Somali Magazine – The African Development Bank Group is objectively leading the continent in re-echoing the continent’s voice at the 2023 United Nations Climate Change Conference (COP28) in Dubai, United Arab Emirates. As Africa’s premier development finance institution, Africa Development Bank Group stands as a beacon of hope in airing the African declarations on climate change at the COP28 summit scheduled for November 30–12.
During the African Climate Summit held from April 4–8 in Nairobi, Kenya, African leaders stressed the importance of decarbonizing the global economy for equality and shared prosperity. They called for investment to promote the sustainable use of Africa’s natural assets for the continent’s transition to low-carbon development and contribution to global decarbonization.
At the global climate summit, Dr.Akinwumi A. Adesina, the President of the African Development Bank Group, will speak at high-level forums and have bilateral meetings with global leaders and key players.
As a precursor to the forthcoming UNFCCC, the Nairobi African Climate Summit brought all African leaders together, who chatted ways to push for accelerated climate action and new financing mechanisms that would save the planet from global warming.
During the African Climate Summit, the leaders signed the Nairobi Declaration on climate change and called for action, and among the declarations was demanding urgent and concerted action from all nations to lower emissions and reduce the concentration of greenhouse gases in the atmosphere.
They also underscored the IPCC confirmation that Africa is warming faster than the rest of the world, and if unabated, climate change will continue to have adverse impacts on African economies and societies and hamper economic growth and wellbeing.
The leaders also commend the Arab Republic of Egypt for the successful COP27 and its historic outcomes, particularly regarding loss and damage, just transition, and energy, and call for the full implementation of all COP27 decisions.
The team further expressed concerns that many African countries face disproportionate burdens and risks arising from climate change-related unpredictable weather events and patterns, including prolonged droughts, devastating floods, out-of-season storms, and wildfires, which cause massive humanitarian crises with detrimental impacts on economies, health, education, peace, and security, among other risks.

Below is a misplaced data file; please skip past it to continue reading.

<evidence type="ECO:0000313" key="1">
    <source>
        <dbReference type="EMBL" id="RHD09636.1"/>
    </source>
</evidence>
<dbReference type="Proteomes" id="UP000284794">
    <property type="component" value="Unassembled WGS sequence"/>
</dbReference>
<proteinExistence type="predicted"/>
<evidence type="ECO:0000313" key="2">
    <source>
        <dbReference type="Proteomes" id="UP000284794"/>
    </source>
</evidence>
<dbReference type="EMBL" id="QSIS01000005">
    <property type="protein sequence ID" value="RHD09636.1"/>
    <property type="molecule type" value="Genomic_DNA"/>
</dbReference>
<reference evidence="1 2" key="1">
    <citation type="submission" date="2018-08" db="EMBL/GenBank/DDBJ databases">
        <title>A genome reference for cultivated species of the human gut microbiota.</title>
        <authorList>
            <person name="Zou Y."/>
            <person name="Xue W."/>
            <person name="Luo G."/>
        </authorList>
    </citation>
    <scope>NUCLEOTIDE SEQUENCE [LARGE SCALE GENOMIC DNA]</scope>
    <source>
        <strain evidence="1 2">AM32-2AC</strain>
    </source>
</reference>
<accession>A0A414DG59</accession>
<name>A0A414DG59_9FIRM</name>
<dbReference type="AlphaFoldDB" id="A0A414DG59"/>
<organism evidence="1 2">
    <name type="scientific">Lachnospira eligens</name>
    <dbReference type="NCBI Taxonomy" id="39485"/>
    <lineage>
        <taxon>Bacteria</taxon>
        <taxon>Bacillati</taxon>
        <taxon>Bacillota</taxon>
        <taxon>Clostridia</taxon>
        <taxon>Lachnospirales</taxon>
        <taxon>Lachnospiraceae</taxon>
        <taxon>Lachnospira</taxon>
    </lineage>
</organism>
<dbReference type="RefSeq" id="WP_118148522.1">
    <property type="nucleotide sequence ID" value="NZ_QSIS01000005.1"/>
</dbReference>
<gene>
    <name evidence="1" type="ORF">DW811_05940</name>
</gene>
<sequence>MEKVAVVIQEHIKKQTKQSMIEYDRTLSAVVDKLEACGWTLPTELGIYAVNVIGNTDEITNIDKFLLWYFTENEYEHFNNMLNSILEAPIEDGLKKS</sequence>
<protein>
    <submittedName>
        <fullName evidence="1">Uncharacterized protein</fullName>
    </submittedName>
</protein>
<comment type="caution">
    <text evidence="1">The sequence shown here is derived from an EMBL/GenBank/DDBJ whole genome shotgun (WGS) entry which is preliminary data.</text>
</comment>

Recalling the COP27 climate talks in Egypt, leaders agreed to compensate for the losses and damages to the developing countries that are vulnerable to climate change. However, the agreement has become a ‘dystopian nightmare’ considering that not much has been done toward the compensation.
As one of the declarations, the African leaders call for the fulfillment of the funding promise as agreed during the previous COP27.
“We call for the operationalization of the Loss and Damage Fund as agreed at COP27 and resolve for a measurable Global Goal on Adaptation (GGA) with indicators and targets to enable assessment of progress against the negative impacts of climate change,” reads part of the declarations.
The African leaders further wants the COP28 to “honor the commitment of provide $100 billion in annual climate finance, as promised in 2009 at the UNFCCC COP15 in Copenhagen, Denmark.”
Is the world prepared for Vision 2030?
With seven years left to achieve the Sustainable Development Goals (SDGs) of 2030, the world is still struggling with shortcomings that slow down the hopes of meeting the goals.
Africa, being the most dwindling continent in the world, has about 600 million people who lack access to electricity, while about 970 million lack access to clean cooking. About 400 million people in Africa have no access to clean drinking water, and 700 million lack good sanitation. This is a clear indicator that the world is far from Vision 2030, which tentatively looks to enhance equity and wealth creation opportunities for the poor.
On the other hand, based on the Intergovernmental Panel on Climate Change (IPCC), the world is not on track to keep within reach of the 1.5°C limit agreed in Paris, and global emissions must be cut by 43 per cent in this decade.
According to the Global Historic Emissions, about 60 per cent of greenhouse gas emissions come from just 10 countries, while the 100 least-emitting countries contributed less than 3 percent. This is a reality of how the planet is boiling due to the high rise in temperature that eventually destroys the ozone layer.
As scientists say, with no proper intervention towards climate change, it would lead to frequent intense droughts, storms, heat waves, rising sea levels, melting glaciers, and warming oceans that can eventually directly harm animals, destroy the places they live, and wreak havoc on people’s livelihoods and communities.